I think if there is one thing that is new, it is that vendors need to be more cognizant of the total solution being delivered to market. Consumers have come to expect products to be delivered as complete solutions, ready to roll out of the box. It's interesting to contrast this to what we've seen in games over the past few years, where connected consoles and PCs have allowed a degree of corner-cutting, where people will ship things that aren't quite done, with the intent of pushing an update soon after release. The poor experience many had with the Wii U at launch -- versus the near-magical experience they had with the Wii -- is a great example of this. I think consumer patience for this will wane.

PM: Mobile devices have been advancing at an incredible rate over the last few years. Do you think this trend will continue?

KP: Yes and no. There are some areas where they are going near some physical limits that will at least cause the rate of advance to track to something more like Moore's Law. At that point, they are bound by limits of power, heat dissipation, form factor. At the same time, there is huge demand and a very robust competitive environment fueling the market. This is a formula for breakthrough advances to happen. And at the high-end of the smartphone market, we are nowhere close to meeting the needs of all users and developers, and so aren't at risk of an "Innovator's Dilemma" where we build stuff that no one needs or uses.

PM: Do you think more powerful mobile devices will change the industry/medium in ways that more powerful consoles/PCs have not?

KP: Well mobile is changing the market fundamentally by making it larger and addressing previously under-served consumers. It is changing the medium by enabling new modes of interaction, new styles of play, etc. I think more powerful mobile devices are allowing for a sub-segment of mobile to be focused on "Triple-A mobile" games with larger teams and budgets. Down the road I think there's still a lot of potential with things like augmented reality or other types of gameplay involving the environment, location, camera input and the like. It'll take a lot of experiments before people find out what works though.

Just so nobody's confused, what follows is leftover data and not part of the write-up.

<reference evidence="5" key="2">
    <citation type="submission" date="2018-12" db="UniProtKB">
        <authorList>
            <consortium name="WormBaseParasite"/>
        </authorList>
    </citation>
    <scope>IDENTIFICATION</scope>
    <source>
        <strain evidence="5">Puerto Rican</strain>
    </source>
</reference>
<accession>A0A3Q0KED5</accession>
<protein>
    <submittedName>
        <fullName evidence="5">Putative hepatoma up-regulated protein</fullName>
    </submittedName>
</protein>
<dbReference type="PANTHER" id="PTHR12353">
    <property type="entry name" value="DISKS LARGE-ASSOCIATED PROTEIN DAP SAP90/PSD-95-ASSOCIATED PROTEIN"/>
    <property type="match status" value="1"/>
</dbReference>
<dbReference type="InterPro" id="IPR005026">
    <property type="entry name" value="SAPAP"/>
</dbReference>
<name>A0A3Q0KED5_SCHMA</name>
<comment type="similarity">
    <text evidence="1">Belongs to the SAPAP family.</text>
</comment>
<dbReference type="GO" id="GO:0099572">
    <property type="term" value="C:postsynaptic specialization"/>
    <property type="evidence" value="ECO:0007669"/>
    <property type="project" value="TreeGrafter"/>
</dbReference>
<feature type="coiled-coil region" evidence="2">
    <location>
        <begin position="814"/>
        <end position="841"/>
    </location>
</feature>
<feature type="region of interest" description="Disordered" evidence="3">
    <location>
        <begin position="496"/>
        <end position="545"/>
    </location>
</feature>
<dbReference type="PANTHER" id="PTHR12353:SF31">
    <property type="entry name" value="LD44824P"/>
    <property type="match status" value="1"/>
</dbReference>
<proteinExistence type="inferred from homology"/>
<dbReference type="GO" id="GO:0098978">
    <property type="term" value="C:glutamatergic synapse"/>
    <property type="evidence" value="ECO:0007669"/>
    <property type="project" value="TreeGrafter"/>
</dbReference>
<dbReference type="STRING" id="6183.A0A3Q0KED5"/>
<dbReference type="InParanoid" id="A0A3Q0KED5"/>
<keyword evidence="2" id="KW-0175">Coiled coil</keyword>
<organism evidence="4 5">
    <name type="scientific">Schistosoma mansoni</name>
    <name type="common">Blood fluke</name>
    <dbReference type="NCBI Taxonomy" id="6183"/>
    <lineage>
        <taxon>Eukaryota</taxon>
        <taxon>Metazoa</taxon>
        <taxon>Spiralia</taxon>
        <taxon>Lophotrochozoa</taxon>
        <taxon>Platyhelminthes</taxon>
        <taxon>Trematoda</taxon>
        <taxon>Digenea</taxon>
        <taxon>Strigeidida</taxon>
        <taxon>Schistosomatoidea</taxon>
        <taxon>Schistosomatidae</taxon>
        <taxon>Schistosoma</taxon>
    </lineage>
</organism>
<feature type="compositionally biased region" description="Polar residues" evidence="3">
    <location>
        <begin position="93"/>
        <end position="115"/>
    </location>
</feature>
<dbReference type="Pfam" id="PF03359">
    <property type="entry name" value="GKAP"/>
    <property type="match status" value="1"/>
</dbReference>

PM: The business of making and selling games has been changing rather dramatically over the last few years -- the rise of DLC, then downloadable games, then free-to-play and microtransactions and Kickstarter and so on. What do you think the next big business shift is?

KP: Well, if I knew that I'd be a wealthy man. I do think there are a couple learnings we can take away though. With the exception of Kickstarter -- which is really a funding trend and therefore platform-agnostic -- all the trends you listed having to do with business models and/or distribution happened on PC first; not because it's a PC but because it's an open platform. In all cases it took some amount of time (from a year to a decade) for the gatekeeper-held platforms to catch on. So whatever the next shift is, WHERE it takes root first, and who will capitalize on it, is going to be a function of how open the gatekeeper is to experimentation on their platform. It's very likely going to be something that occurs on PC and/or on the web first, and then the question is whether any of the closed platforms is willing to adapt quickly or not.